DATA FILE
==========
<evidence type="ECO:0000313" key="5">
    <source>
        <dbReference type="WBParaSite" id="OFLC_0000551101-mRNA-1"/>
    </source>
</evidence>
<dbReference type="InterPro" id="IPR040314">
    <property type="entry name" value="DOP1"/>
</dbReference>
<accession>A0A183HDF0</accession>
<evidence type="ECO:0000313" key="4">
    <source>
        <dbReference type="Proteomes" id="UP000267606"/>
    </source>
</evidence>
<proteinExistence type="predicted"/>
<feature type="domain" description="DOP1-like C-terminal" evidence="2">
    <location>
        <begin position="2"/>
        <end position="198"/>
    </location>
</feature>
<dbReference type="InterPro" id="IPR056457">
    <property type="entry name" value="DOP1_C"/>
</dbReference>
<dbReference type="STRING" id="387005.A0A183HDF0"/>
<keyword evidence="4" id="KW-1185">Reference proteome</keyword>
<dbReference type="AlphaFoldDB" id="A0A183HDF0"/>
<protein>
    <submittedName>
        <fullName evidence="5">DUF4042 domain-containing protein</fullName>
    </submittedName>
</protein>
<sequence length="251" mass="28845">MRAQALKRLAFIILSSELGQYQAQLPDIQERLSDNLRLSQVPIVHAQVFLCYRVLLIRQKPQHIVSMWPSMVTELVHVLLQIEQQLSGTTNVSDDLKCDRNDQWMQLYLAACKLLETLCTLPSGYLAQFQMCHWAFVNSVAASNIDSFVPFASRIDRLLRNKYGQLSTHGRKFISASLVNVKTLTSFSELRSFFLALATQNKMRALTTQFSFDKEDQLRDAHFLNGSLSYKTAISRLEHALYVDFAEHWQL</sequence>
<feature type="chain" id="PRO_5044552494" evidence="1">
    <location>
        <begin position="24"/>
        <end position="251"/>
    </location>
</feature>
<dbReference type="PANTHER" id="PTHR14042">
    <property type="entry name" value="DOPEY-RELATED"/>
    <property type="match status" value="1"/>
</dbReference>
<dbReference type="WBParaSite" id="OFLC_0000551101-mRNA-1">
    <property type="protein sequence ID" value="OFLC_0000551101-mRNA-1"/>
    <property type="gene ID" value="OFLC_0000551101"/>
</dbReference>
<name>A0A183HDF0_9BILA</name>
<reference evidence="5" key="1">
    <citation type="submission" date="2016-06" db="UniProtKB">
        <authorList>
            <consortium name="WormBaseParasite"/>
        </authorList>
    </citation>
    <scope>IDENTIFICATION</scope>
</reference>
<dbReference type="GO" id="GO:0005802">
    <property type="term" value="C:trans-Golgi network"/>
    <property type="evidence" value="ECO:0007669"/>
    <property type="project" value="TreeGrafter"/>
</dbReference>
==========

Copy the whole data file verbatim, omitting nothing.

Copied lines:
<evidence type="ECO:0000313" key="5">
    <source>
        <dbReference type="WBParaSite" id="OFLC_0000551101-mRNA-1"/>
    </source>
</evidence>
<dbReference type="InterPro" id="IPR040314">
    <property type="entry name" value="DOP1"/>
</dbReference>
<accession>A0A183HDF0</accession>
<evidence type="ECO:0000313" key="4">
    <source>
        <dbReference type="Proteomes" id="UP000267606"/>
    </source>
</evidence>
<proteinExistence type="predicted"/>
<feature type="domain" description="DOP1-like C-terminal" evidence="2">
    <location>
        <begin position="2"/>
        <end position="198"/>
    </location>
</feature>
<dbReference type="InterPro" id="IPR056457">
    <property type="entry name" value="DOP1_C"/>
</dbReference>
<dbReference type="STRING" id="387005.A0A183HDF0"/>
<keyword evidence="4" id="KW-1185">Reference proteome</keyword>
<dbReference type="AlphaFoldDB" id="A0A183HDF0"/>
<protein>
    <submittedName>
        <fullName evidence="5">DUF4042 domain-containing protein</fullName>
    </submittedName>
</protein>
<sequence length="251" mass="28845">MRAQALKRLAFIILSSELGQYQAQLPDIQERLSDNLRLSQVPIVHAQVFLCYRVLLIRQKPQHIVSMWPSMVTELVHVLLQIEQQLSGTTNVSDDLKCDRNDQWMQLYLAACKLLETLCTLPSGYLAQFQMCHWAFVNSVAASNIDSFVPFASRIDRLLRNKYGQLSTHGRKFISASLVNVKTLTSFSELRSFFLALATQNKMRALTTQFSFDKEDQLRDAHFLNGSLSYKTAISRLEHALYVDFAEHWQL</sequence>
<feature type="chain" id="PRO_5044552494" evidence="1">
    <location>
        <begin position="24"/>
        <end position="251"/>
    </location>
</feature>
<dbReference type="PANTHER" id="PTHR14042">
    <property type="entry name" value="DOPEY-RELATED"/>
    <property type="match status" value="1"/>
</dbReference>
<dbReference type="WBParaSite" id="OFLC_0000551101-mRNA-1">
    <property type="protein sequence ID" value="OFLC_0000551101-mRNA-1"/>
    <property type="gene ID" value="OFLC_0000551101"/>
</dbReference>
<name>A0A183HDF0_9BILA</name>
<reference evidence="5" key="1">
    <citation type="submission" date="2016-06" db="UniProtKB">
        <authorList>
            <consortium name="WormBaseParasite"/>
        </authorList>
    </citation>
    <scope>IDENTIFICATION</scope>
</reference>
<dbReference type="GO" id="GO:0005802">
    <property type="term" value="C:trans-Golgi network"/>
    <property type="evidence" value="ECO:0007669"/>
    <property type="project" value="TreeGrafter"/>
</dbReference>